Wednesday, July 27, 2011

Criminal Procedure in a Constitutional Democracy

§ 94. The person charged is entitled to have the assistance of a defence counsel of his own choice at every stage of the case. He shall be so informed. The court may allow the person charged to have his defence conducted by more than one counsel.—From Norway’s Criminal Procedure Act of 1981.

At The Faculty Lounge, Bridget Crawford has a post on the lawyer who has agreed to represent Anders Behring Breivik, the Norwegian suspect who apparently has confessed to the bombing in downtown Oslo and the shooting spree that soon followed at the island summer camp, terrorist acts that claimed the lives of 76 individuals. Crawford transcribed a portion of the interview with the defense counsel, Geir Lippestad, part of which follows:

“For several hours he hesitated and discussed with friends and family whether to defend a man who only hours early had massacred 68 young people on a summer holiday island. But in the end his civic instincts trumped his initial horror. ‘I believe that the legal system is very important in a democracy and someone has to do this job,’ he told reporters this afternoon.”

Herewith my comment to her post:

Indeed, and let’s hope people do not draw any inferences about the lawyer based on the charges against his client (as happened in the case of lawyers who did pro bono work for accused terrorists detained at Guantanamo). Contrary to what some prominent legal ethicists believe, I don’t think lawyers should be praised or blamed for exercising their professional discretion with regard to whom they decide to represent. As Brad Wendel has argued, “the lawyer should be seen as endorsing more general political values embodied in the legal system,” and Geir Lippestad’s rationale for agreeing to represent Breivik is evidence of his more-than-verbal appreciation of the value of that endorsement [Crawford views this decision in term of ‘moral mettle.’] All defendants are entitled to due process and unqualifiedly deserving to be treated with dignity. As Joseph Raz explains in Ethics in the Public Domain (1994), “When people are called upon to make substantial sacrifices in the name of one of the fundamental civil and political rights of an individual, this is not because in some matters the interest of the individual or the respect due to the individual prevails over the interest of the collectivity or the majority. It is because by protecting the right of that individual one protects the common good and is thus serving the interest of the majority.”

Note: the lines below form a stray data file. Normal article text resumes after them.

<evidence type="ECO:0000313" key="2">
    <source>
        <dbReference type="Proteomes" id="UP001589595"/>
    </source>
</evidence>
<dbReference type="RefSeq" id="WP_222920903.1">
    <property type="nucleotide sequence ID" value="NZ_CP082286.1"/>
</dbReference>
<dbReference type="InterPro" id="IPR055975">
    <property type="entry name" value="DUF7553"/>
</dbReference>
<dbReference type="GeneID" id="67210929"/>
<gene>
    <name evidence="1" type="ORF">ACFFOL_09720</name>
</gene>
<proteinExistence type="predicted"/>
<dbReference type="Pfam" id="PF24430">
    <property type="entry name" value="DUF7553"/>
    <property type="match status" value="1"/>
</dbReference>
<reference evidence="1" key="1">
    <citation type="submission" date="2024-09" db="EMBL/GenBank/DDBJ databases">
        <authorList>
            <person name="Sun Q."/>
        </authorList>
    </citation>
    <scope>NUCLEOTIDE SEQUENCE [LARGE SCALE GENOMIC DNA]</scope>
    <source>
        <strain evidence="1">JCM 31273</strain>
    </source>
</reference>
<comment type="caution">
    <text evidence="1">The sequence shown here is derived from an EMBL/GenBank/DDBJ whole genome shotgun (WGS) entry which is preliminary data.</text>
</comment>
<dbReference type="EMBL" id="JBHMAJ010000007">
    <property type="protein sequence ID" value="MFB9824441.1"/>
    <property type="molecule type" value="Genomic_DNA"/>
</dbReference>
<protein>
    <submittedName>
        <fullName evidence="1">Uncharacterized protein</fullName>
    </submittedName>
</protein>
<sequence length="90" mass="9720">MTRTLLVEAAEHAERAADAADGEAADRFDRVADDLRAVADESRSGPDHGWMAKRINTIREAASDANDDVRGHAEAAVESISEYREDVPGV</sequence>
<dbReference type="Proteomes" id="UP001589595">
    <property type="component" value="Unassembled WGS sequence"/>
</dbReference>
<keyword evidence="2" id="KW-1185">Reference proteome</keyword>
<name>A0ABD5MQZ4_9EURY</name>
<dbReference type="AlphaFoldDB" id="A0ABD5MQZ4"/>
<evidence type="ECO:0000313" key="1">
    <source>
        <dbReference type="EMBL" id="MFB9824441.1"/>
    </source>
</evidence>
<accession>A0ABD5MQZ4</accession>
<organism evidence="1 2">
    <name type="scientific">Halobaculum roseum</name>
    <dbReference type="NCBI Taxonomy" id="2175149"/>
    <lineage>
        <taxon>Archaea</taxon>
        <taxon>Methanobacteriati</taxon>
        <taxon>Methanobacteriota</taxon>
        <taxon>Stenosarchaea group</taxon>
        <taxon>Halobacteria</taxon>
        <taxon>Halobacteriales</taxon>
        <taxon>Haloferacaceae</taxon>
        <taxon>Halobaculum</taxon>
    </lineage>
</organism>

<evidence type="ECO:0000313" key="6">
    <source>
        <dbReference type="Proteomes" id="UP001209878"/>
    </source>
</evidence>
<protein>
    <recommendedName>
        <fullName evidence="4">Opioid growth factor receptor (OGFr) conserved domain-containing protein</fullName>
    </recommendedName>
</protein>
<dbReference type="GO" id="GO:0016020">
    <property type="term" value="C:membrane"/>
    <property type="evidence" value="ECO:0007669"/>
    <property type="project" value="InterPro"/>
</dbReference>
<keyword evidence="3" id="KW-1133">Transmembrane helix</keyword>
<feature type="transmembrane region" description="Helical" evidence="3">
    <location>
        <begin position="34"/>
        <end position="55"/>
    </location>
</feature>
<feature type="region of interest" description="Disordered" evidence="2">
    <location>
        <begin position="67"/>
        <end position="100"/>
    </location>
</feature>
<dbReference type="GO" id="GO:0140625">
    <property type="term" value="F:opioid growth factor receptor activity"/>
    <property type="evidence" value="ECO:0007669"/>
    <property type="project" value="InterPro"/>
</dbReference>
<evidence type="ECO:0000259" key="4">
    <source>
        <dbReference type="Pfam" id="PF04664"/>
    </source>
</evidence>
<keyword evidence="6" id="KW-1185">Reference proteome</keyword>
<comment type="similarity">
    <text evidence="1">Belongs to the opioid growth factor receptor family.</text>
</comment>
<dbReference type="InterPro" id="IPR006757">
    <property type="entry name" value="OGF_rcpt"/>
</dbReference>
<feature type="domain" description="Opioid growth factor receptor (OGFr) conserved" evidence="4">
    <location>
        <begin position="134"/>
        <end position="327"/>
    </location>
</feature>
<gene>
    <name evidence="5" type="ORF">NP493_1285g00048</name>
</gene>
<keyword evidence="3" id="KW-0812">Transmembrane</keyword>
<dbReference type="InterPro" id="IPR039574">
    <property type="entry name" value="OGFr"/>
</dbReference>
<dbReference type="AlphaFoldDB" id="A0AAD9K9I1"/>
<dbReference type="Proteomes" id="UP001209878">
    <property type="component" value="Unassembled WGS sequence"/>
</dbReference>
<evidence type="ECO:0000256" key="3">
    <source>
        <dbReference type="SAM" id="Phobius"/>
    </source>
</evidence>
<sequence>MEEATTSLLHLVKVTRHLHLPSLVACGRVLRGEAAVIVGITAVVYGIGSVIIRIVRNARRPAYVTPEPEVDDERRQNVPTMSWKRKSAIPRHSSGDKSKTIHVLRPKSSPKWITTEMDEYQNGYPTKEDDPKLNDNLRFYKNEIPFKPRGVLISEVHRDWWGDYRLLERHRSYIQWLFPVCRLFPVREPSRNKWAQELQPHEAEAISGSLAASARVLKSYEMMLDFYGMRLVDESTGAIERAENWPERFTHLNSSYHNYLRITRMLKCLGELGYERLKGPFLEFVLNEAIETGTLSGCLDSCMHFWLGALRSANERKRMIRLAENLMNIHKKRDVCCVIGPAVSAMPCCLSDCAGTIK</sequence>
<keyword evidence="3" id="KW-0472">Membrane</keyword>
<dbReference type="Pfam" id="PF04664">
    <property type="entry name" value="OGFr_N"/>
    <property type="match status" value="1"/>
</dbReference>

The “common good” in this instance are the rules of criminal procedure in the legal system of a constitutional democracy which, by definition, is committed to democratic law-making (be it constitutional, statutory, common, administrative or regulatory) and the “rule of law” generally.

Please note: Strictly speaking, Norway is a constitutional monarchy with a parliamentary system of government, while its constitution is correctly characterized as “democratic,” hence the title of the post.


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